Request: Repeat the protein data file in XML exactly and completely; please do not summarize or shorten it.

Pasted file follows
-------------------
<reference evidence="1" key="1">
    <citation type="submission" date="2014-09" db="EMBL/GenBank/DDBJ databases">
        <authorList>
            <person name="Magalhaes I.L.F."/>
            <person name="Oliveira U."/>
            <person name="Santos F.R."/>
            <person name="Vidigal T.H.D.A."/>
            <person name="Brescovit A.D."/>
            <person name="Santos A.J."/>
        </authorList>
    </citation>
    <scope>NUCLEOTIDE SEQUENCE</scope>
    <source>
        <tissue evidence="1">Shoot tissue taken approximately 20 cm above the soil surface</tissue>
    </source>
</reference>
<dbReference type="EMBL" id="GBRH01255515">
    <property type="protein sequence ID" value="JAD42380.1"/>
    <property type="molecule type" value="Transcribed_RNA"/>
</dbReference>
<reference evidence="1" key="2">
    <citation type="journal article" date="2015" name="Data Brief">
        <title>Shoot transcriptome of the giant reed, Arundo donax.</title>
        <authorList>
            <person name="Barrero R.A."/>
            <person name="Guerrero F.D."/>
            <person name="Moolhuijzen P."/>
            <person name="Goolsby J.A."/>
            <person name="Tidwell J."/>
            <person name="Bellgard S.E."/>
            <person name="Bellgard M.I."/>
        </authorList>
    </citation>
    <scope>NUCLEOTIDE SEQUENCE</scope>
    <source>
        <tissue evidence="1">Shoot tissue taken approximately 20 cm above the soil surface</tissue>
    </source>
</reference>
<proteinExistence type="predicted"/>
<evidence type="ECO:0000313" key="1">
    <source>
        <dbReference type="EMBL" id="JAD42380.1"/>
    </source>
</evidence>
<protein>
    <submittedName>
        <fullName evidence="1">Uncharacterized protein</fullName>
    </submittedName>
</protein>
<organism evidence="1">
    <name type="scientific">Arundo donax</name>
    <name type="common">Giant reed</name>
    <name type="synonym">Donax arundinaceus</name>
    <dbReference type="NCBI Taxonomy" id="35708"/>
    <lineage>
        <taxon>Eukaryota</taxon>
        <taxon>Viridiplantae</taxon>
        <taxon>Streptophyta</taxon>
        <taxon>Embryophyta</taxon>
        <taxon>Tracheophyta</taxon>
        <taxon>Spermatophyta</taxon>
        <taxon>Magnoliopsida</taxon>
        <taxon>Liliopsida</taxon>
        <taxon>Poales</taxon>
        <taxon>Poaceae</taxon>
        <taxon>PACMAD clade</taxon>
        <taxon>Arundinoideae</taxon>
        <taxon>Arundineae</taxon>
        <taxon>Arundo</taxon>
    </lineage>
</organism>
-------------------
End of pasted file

<reference evidence="1" key="1">
    <citation type="submission" date="2014-09" db="EMBL/GenBank/DDBJ databases">
        <authorList>
            <person name="Magalhaes I.L.F."/>
            <person name="Oliveira U."/>
            <person name="Santos F.R."/>
            <person name="Vidigal T.H.D.A."/>
            <person name="Brescovit A.D."/>
            <person name="Santos A.J."/>
        </authorList>
    </citation>
    <scope>NUCLEOTIDE SEQUENCE</scope>
    <source>
        <tissue evidence="1">Shoot tissue taken approximately 20 cm above the soil surface</tissue>
    </source>
</reference>
<dbReference type="EMBL" id="GBRH01255515">
    <property type="protein sequence ID" value="JAD42380.1"/>
    <property type="molecule type" value="Transcribed_RNA"/>
</dbReference>
<reference evidence="1" key="2">
    <citation type="journal article" date="2015" name="Data Brief">
        <title>Shoot transcriptome of the giant reed, Arundo donax.</title>
        <authorList>
            <person name="Barrero R.A."/>
            <person name="Guerrero F.D."/>
            <person name="Moolhuijzen P."/>
            <person name="Goolsby J.A."/>
            <person name="Tidwell J."/>
            <person name="Bellgard S.E."/>
            <person name="Bellgard M.I."/>
        </authorList>
    </citation>
    <scope>NUCLEOTIDE SEQUENCE</scope>
    <source>
        <tissue evidence="1">Shoot tissue taken approximately 20 cm above the soil surface</tissue>
    </source>
</reference>
<proteinExistence type="predicted"/>
<evidence type="ECO:0000313" key="1">
    <source>
        <dbReference type="EMBL" id="JAD42380.1"/>
    </source>
</evidence>
<protein>
    <submittedName>
        <fullName evidence="1">Uncharacterized protein</fullName>
    </submittedName>
</protein>
<organism evidence="1">
    <name type="scientific">Arundo donax</name>
    <name type="common">Giant reed</name>
    <name type="synonym">Donax arundinaceus</name>
    <dbReference type="NCBI Taxonomy" id="35708"/>
    <lineage>
        <taxon>Eukaryota</taxon>
        <taxon>Viridiplantae</taxon>
        <taxon>Streptophyta</taxon>
        <taxon>Embryophyta</taxon>
        <taxon>Tracheophyta</taxon>
        <taxon>Spermatophyta</taxon>
        <taxon>Magnoliopsida</taxon>
        <taxon>Liliopsida</taxon>
        <taxon>Poales</taxon>
        <taxon>Poaceae</taxon>
        <taxon>PACMAD clade</taxon>
        <taxon>Arundinoideae</taxon>
        <taxon>Arundineae</taxon>
        <taxon>Arundo</taxon>
    </lineage>
</organism>